LOS ANGELES — The story is one Mike Sheppard Jr. has told before, and it is one he will tell again, because it is as relevant now as it was then, as true now as it was then, and from the perspective of a high school baseball coach 33 years into his tenure at a New Jersey powerhouse, as revealing as any story can be about the core of a player willing to put his team above himself.
All you have to do is ask Sheppard if he remembers an example of a time his program’s best-ever player, a senior pitcher with a minuscule ERA and near-perfect record on the cusp of the Gatorade national player of the year award, a teenager just days away from the Major League Baseball draft where everyone knew he was a lock to go in the first round, was willing to put all of it at risk for the sake of his team. Just ask him, and the details of a June 2007 game at Seton Hall Prep pour out.
“Can I remember?” Sheppard says over the phone from New Jersey, his voice thick with incredulity this would even be a question. “I could pick several incidents in high school that really project that, but the one I remember most came in a state tournament game, the No. 1 team versus the No. 2 team [Don Bosco Prep], playing here at Seton Hall Prep. There had to be 2,500 to 3,000 people watching. It was wall-to-wall people.
“The game begins and we get behind, Rick’s pitching and we’re behind by a few runs. It starts to rain, there’s a rain delay. We go back in the locker room and come back out after 20 minutes. Rick was also one of our better hitters, so he’s up, we have a man on first and second or something like that, and he hits a ground ball in the hole at shortstop. The shortstop felt he didn’t have a force out at either base, so he decides to go across the diamond and throw to first. This was the first week of June, and not too far after the game he was going to be in the draft. We knew he was going to be a No. 1 draft pick, we weren’t sure who, but he was four or five days from that game he was going to be drafted.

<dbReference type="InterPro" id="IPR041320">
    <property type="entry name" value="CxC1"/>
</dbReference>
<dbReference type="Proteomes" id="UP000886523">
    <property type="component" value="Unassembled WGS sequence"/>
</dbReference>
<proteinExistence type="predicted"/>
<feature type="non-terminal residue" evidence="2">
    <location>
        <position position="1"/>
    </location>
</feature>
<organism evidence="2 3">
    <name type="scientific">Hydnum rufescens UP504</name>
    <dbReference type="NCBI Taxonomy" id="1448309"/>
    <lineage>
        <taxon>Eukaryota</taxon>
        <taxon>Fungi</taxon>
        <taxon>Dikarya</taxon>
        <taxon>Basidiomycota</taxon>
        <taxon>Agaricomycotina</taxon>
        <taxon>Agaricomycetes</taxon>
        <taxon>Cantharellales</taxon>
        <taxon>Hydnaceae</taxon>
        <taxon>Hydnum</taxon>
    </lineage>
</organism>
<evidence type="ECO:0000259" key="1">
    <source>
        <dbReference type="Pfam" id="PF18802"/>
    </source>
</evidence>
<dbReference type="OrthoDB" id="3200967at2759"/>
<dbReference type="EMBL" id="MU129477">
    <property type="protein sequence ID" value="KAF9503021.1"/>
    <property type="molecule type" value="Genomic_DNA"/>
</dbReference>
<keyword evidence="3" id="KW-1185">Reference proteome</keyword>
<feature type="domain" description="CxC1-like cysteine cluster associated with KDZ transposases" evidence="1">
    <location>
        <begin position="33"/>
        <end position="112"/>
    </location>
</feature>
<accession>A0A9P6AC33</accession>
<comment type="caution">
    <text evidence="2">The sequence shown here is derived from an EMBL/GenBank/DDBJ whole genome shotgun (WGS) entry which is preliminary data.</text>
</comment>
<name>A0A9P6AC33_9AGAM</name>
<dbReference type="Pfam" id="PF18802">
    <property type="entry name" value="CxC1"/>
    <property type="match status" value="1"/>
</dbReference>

“He ended up running down the first-base line, beat the ball, and proceeds to dive head first into first base. The umpire says safe, we go on to score a few runs, and win the state championship. I said, ‘Rick what the hell are you doing? The draft is next week? Why would you chance the money? Why would you ever do that?’ He looks at me straight in face, and says, ‘Coach I want to win a state championship.’
“Even the guys on the team looked at him like he was crazy. But he just lived in the moment. There was so much attention toward him. At games, we’d have 40 scouts, cross-checkers, GMs fly in to see him pitch. That was all great. But he was living in the moment. He was a high school senior and he wanted to do everything he could to be a good high school teammate.”
It’s a trait Rick Porcello has never lost.